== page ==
About the authors:
Rolph van der Hoeven is Emeritus Professor of Employment and Development Economics at the ISS. He is also member of the Committee on Development Cooperation of the Dutch Government and of several other Dutch development organizations. Earlier he was Director Policy Coherence and Manager of the Technical Secretariat of the World Commission on the Social Dimension of Globalization at ILO Geneva. Other positions included Chief Economist of UNICEF in New York and policy analyst for the ILO in Ethiopia and Zambia. His work concentrates on issues of employment, inequality and globalization.
Peter van Bergeijk (www.petervanbergeijk.org) is Professor of International Economics and Macroeconomics at the ISS and co-editor (with Rolph van der Hoeven) of The Financial Crisis and Developing Countries: A Global Multidisciplinary Perspective.
Our recently published edited volume Sustainable Development Goals and Income Inequality1 can be considered a milestone for the ISS research agenda of Global Development and Social Justice, illustrating how social impact and academic rigour can go hand in hand. Contributors to this volume argue that the economic debate in the policy institutions and leading development studies institutions should definitely be informed by but not exclusively based on current statistics of GDP and other economic phenomena. A broader set of indicators including alternative measures of development such as the Human Development Index and greening economic progress is available to inform this debate2.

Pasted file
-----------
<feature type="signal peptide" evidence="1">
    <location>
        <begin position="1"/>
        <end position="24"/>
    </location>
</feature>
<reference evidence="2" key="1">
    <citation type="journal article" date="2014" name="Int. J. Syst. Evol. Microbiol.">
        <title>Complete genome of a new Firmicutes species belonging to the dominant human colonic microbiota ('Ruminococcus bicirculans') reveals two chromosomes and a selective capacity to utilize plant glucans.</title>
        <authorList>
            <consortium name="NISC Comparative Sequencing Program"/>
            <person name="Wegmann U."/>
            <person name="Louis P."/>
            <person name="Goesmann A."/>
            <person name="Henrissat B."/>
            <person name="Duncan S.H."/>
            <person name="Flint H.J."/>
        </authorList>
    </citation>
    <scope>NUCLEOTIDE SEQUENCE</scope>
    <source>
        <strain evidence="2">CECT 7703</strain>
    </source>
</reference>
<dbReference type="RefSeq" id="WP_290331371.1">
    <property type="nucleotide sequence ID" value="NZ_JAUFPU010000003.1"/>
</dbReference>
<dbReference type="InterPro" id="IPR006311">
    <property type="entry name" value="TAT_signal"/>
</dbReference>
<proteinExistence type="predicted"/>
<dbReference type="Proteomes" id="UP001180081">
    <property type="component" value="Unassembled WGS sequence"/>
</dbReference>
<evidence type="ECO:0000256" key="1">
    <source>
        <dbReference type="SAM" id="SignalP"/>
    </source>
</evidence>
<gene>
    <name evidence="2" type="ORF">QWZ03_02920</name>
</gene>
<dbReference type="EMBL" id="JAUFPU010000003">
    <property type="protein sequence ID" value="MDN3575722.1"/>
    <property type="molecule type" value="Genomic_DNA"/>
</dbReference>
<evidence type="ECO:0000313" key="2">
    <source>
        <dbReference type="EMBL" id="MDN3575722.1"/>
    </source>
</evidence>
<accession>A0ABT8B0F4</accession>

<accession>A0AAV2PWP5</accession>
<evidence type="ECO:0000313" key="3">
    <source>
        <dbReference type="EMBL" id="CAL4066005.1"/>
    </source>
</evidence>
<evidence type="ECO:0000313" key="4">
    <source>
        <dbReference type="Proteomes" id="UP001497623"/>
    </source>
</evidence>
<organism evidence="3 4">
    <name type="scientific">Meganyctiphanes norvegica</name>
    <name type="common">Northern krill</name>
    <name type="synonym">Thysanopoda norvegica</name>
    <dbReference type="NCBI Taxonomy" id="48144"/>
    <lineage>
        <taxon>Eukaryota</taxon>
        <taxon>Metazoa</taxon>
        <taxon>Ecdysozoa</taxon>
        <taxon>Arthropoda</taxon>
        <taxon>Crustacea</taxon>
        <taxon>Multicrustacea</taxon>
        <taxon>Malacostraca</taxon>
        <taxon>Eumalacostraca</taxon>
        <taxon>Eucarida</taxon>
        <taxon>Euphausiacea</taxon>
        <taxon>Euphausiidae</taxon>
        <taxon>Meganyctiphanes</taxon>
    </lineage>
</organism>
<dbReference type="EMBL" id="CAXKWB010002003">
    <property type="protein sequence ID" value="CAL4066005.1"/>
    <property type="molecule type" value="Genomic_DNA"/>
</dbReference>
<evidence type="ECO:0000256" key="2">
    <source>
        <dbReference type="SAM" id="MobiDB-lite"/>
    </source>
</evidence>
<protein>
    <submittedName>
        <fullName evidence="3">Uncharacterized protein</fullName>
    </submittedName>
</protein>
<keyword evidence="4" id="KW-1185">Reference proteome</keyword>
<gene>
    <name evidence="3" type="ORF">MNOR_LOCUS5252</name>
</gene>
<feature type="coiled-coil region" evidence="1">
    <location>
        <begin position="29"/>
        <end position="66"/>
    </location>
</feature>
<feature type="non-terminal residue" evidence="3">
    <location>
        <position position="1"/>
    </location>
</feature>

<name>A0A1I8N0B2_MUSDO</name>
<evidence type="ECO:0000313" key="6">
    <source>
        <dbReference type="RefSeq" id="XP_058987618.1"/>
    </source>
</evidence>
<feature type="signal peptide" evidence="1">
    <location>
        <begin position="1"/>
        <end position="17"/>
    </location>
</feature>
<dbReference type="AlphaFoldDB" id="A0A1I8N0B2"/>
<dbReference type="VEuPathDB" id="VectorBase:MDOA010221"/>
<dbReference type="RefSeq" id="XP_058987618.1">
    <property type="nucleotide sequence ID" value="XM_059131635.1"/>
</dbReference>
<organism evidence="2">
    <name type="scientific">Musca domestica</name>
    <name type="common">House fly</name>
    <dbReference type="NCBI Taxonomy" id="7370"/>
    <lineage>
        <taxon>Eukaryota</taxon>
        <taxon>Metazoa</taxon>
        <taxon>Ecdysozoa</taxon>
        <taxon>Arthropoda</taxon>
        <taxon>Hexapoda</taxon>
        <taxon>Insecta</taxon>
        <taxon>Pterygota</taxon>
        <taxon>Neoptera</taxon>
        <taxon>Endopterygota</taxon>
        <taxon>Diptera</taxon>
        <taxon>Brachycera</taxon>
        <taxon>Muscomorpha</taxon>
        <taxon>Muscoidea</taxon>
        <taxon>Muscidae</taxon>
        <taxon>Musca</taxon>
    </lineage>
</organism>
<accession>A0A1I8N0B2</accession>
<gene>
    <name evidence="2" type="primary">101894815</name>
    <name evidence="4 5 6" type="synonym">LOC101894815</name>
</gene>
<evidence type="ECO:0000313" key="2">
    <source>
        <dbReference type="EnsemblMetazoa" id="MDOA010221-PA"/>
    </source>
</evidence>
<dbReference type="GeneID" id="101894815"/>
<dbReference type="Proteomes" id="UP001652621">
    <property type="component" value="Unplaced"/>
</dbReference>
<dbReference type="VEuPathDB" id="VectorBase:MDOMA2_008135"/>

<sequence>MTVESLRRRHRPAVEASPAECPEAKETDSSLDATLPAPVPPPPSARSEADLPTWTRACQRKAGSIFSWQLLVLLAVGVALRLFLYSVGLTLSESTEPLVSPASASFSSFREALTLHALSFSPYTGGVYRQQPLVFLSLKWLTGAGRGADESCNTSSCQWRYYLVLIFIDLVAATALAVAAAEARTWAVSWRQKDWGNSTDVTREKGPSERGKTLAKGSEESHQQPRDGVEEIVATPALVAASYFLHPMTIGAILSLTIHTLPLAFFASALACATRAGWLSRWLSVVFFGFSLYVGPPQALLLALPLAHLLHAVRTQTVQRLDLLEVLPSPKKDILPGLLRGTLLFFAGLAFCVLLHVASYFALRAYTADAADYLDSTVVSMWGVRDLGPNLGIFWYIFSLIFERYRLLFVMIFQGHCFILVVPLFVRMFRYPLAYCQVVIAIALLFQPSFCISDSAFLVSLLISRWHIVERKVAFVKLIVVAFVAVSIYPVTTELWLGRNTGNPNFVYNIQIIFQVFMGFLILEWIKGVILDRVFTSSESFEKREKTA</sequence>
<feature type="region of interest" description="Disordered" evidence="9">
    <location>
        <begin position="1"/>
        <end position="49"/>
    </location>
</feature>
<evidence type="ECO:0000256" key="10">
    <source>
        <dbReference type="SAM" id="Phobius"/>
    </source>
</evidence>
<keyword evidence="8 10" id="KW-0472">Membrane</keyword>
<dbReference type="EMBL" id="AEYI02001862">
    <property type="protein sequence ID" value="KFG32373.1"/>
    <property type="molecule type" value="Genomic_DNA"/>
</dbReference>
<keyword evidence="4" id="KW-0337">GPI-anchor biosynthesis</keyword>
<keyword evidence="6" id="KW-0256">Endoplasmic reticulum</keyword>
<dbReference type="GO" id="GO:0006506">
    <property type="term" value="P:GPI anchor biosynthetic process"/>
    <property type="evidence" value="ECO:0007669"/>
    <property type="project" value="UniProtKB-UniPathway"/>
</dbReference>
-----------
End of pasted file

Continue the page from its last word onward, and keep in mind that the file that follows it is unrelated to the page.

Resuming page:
Toward inclusive development